Available for rent on Apple TV
15-14. My Bloody Valentine (1981) & Prom Night (1980)
Directed by George Mihalka; Directed by Paul Lynch
Two horror movies arriving at the dawn of the 1980s horror boom that both shamelessly riffed on John Carpenter’s Halloween, both My Bloody Valentine and Prom Night also spawned legions of their own imitators. The Nova Scotia-shot Valentine is an impressively nasty piece of business that finds terror not only in its central boogeyman (a maniac in mining gear who removes the hearts of his victims) but also its subterranean setting (the movie was filmed in the shuttered Princess Colliery Mine in Sydney Mines). Meanwhile, Paul Lynch’s Prom Night had the strongest whiff of John Carpenter déjà vu thanks to casting original Halloween scream queen Jamie Lee Curtis. But it also set a standard for Canuxploitation that’s genuinely fun to watch. Bonus: It features a killer Leslie Nielsen performance.
13. Backcountry (2014)
Directed by Adam MacDonald
Considering that so much of this country is covered by woodlands, there aren’t enough films about how nature is constantly trying to kill us. Director Adam MacDonald tries to rectify this oversight by making a killer-bear movie that doubles as a critique of Canadians who think one weekend camping trip makes them automatic woodland gurus. Missy Peregrym and Jeff Roop star as a couple who ignore warnings and traipse into restricted territory – mocking both experts in the field and the Indigenous people that the land belongs to – only to come face to face with the grizzly/grisly jaws of death. MacDonald employs various Canadiana tropes (a canoe becomes a lifeline) while embracing the best time-tested tricks of horror filmmaking.
Streaming on Prime Video, Tubi and CBC Gem
12. Psycho Goreman (2020)
Directed by Steven Kostanski
More a horror-comedy than pure horror, this low-budget riot gets a generous pass owing to its cinematic DNA inextricably linked to the CanCon horror canon. A wild monster mashup as gory as it is hilarious, Psycho Goreman follows the friendship between an ancient intergalactic evil and the two latchkey kids who accidentally awaken it. Working with little resources but lots of messed up memories of old issues of Fangoria magazine, director Steven Kostanski produces an epic universe filled with demented creations, including something that can only be described as a big, bloody bucket full of decapitated heads.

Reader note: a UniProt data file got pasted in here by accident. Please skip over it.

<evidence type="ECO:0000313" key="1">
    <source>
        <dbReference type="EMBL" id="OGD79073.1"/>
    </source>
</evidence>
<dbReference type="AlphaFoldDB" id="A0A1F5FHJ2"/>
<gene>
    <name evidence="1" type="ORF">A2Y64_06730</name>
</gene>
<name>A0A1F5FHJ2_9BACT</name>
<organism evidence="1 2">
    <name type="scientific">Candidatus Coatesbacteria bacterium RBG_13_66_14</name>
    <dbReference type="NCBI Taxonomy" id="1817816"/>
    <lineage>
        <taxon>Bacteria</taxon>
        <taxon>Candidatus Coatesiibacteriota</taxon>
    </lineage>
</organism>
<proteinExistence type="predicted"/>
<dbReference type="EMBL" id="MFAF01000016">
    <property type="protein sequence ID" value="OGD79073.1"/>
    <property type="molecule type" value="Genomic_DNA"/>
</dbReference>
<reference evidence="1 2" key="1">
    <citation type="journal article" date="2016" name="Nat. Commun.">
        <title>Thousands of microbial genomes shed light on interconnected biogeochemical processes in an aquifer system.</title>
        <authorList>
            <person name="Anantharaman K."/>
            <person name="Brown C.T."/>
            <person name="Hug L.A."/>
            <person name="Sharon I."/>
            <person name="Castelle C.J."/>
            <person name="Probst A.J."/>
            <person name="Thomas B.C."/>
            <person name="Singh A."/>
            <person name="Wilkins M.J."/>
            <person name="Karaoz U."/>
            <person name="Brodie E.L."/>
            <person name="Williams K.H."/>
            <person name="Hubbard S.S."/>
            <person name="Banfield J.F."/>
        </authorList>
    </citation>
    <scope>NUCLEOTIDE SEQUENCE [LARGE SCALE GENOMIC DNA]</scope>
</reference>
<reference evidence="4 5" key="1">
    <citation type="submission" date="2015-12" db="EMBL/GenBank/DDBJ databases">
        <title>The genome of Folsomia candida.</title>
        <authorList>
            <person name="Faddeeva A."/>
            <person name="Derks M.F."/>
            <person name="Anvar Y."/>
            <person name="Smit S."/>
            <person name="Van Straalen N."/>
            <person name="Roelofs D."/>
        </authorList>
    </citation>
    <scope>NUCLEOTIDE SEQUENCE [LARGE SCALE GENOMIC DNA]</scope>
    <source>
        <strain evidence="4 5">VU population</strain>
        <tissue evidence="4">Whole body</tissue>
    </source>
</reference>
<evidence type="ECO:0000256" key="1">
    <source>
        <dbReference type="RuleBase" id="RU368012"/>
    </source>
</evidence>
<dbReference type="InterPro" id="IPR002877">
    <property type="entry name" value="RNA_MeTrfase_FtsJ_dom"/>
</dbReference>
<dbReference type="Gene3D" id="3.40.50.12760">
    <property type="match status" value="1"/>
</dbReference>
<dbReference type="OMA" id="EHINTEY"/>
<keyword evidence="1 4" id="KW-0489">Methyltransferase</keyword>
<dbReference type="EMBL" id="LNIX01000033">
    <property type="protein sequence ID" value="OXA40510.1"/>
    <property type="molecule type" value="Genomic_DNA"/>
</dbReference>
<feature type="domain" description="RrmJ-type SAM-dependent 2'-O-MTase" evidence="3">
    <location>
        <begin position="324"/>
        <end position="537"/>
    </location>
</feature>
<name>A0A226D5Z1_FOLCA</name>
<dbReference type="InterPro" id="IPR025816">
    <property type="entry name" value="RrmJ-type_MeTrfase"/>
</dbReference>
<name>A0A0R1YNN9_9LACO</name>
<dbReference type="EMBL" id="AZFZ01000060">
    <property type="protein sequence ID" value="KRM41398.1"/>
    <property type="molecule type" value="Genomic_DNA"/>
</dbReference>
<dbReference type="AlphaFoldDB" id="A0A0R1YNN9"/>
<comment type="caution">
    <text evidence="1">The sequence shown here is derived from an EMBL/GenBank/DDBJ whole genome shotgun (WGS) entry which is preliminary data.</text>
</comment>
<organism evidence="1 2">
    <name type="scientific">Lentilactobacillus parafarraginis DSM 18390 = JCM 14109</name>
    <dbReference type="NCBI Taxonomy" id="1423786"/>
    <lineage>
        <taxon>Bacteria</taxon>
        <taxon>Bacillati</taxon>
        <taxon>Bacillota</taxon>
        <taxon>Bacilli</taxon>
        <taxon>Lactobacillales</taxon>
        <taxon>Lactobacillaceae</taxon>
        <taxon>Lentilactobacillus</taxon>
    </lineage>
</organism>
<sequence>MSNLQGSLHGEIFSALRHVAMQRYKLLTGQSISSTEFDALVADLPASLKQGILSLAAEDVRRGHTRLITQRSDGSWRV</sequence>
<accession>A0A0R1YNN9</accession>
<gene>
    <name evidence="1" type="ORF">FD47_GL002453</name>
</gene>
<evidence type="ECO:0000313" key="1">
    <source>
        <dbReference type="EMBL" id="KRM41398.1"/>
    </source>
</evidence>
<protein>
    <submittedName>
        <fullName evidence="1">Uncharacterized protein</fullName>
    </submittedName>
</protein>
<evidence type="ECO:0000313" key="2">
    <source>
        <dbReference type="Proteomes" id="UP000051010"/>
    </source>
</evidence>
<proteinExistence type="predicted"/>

11. Ginger Snaps (2000)
Directed by John Fawcett
With an explicitly feminist twist and gnarly special effects, Ginger Snaps can be viewed as both a Canadian response to An American Werewolf in London and a precursor to Pixar’s Turning Red. Following two sisters who are transformed into werewolves – one of whom, Ginger, has just begun to menstruate – director John Fawcett’s film subverts the man-to-beast subgenre with wit and verve. It helps that the film is anchored by Emily Perkins and Katharine Isabelle, the latter of whom goes on to lead two sequels and a host of other homegrown horror films, becoming Canada’s reigning scream queen – even though it is often the actor’s victims who are the ones screaming.
10-9. Pontypool (2008) & Blood Quantum (2019)
Directed by Bruce McDonald; Directed by Jeff Barnaby
Pontypool and Blood Quantum showcase two Canadian filmmakers (one prolific, the other just getting started before he passed away) delivering two radically different approaches to the zombie film. McDonald’s thriller, based on Tony Burgess’s novel, focuses on a zombie contagion spread through the English language, with a career-best performance from Stephen McHattie as a radio DJ playing unlikely witness to the end of the world. Jeff Barnaby’s Blood Quantum, meanwhile, honours the political spirit of zombie godfather George A. Romero by positioning Indigenous people as humanity’s last best hope against the undead. Cultural theorists will have a field day with Barnaby’s many allusions – one image of a survivor fending off a ghoul recalls Shaney Komulainen’s infamous Face to Face photograph from the 1990 Oka Crisis – while gore-hounds will be satisfied by the film’s sky-high body count. But ultimately viewers might leave Blood Quantum sad, given that the Mi’kmaq filmmaker died of cancer in 2022 at the age of 46.
8. The Changeling (1980)
Directed by Peter Medak
Set in Seattle but unmistakably a British Columbia film, The Changeling is that rare Canadian horror from the Canuxploitation era that relies more on atmosphere than gore. A haunted-house tale anchored by a sincere lead performance from George C. Scott, the film follows a composer from New York who moves into a historical mansion following the deaths of his wife and child. It doesn’t take long until our hero begins to notice suspicious goings on inside his new home, leading him to uncover a modern-gothic conspiracy that is more frightening than many of the monsters typically stalking the genre. Winner of the first Genie Award for Best Picture, Peter Medak’s film has influenced everything from Alejandro Amenábar’s The Others to honorary Canadian Guillermo del Toro’s Crimson Peak.